Acknowledging IOM Humanitarian Worker: George Oketch

News Fri, 04/22/2016 - 12:46 Share

George Aketch is an IOM psychosocial counsellor based in Nairobi’s Migration Health Assessment Centre (MHAC). MHAC provides migration health-related assistance for immigrants, refugees, asylum seekers and mobile populations. With a career spanning 27 years, Aketch has seen it all and has diligently served various categories of migrants. Especially refugees that have been approved for resettlement.  Astute, humble, soft spoken and witty, Aketch has played a profound role in beneficiaries lives.

 

Whats  Most Outstanding about your work:

 

Mr. James*** (not his real name) was among the many applicants who were undergoing HIV tests for the purpose of resettlement in late 1990’s. By then, professional HIV counselling had not been initiated within IOM Nairobi. Mr. James was single when he first did medicals and he tested positive  for HIV. He did not undergo a post-test counselling. He got married and had two children who all tested positive. His family had been ailing for some time yet they had no idea of what was ailing them. Medical tests by IOM confirmed they were HIV positive. I was the bearer of the news which was devastating and eventually shattering their dreams of ever resettling in the United States.

However, all was not lost after the US government lifted HIV/AIDS travel ban and they were recalled for repeat medical assessment. Mr. James was later diagnosed with Tuberculosis after undergoing pre-departure screening, halting their travel plans as he had to undergo a six months treatment. Mr. James could not take it and at one encounter, threatened to kill the examining doctor. IOM provided him the necessary treatment and psychological support. His two beautiful daughters were commenced on ARVs and they were improving day by day. He finally underwent all the required treatment and was able to resettle to the United States.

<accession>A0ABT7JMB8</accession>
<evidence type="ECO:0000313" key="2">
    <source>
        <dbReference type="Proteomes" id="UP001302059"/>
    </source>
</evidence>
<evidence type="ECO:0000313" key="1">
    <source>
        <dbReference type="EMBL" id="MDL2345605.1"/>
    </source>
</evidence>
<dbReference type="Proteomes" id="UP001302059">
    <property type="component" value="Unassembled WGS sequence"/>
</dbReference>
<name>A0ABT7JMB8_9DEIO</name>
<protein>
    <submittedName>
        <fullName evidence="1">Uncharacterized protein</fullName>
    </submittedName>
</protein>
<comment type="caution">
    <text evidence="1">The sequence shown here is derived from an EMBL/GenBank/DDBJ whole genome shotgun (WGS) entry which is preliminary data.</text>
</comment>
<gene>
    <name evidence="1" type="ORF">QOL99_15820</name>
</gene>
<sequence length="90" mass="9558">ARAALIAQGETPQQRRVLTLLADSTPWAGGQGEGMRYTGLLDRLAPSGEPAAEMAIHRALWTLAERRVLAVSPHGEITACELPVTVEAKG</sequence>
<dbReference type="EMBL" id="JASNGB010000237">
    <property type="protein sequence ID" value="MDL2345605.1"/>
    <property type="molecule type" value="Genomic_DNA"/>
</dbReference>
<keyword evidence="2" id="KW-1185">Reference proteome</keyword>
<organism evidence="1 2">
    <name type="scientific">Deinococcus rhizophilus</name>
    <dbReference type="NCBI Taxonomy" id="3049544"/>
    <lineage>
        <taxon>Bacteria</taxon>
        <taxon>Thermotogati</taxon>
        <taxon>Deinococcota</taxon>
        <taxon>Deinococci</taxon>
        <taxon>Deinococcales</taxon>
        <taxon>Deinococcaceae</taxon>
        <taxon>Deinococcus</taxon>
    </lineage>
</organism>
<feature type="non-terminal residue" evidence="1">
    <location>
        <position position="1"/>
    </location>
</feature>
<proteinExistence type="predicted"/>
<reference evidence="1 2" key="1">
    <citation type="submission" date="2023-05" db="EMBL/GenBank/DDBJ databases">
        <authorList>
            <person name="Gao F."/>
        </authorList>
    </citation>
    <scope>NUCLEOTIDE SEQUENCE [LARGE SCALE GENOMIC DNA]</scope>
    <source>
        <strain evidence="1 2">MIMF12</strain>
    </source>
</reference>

Most Inspiring Moment:

I have had many inspiring moments but especially when my clients accept their status and choose to live and soldier on regardless of the prevailing circumstances. I remember one lady came to our comprehensive care clinic when everyone else had lost hope of her recovery. She was HIV positive and had Tuberculosis. But within a month on combined treatment she improved tremendously and is today living a productive life. In February 2002, members of the Somali community had measured reservations towards IOM counselling. It has been hard work to have them appreciate the counselling services.

 

Main challenges:

Establishing counselling services in IOM Nairobi was very challenging initially for it to be accepted as necessary professional duty to applicants but with time the counsellors and counselling has become part and parcel of health assessment.

 

Have you had any low moments at work?

I was at my lowest when one of the clients died as a result of opportunistic infections. This has happened twice.

 

What did you find challenging as Counsellor with IOM?

Establishing counselling in IOM Nairobi was very challenging initially as clients were not open for counselling. The situation is different and counselling has become part and parcel of health assessments.  Support from our leaders like Dr. Davide Mosca and Dr.  Alesander Galev, to mention a few, has been crucial in this process. Human being are capable to make decisions on their own but we at some point may need some supporting individuals, an understanding shoulder to lean on, when in need, because during crisis we tend to develop a cloudy mental frame. The responsibility of the a psychological counsellor is to unlock this cloudiness and offer the aggrieved a mirror for self- reflection, an alternative view point and perspective, which  leads to deep self-awareness and clarity, in a process based on professional relationship.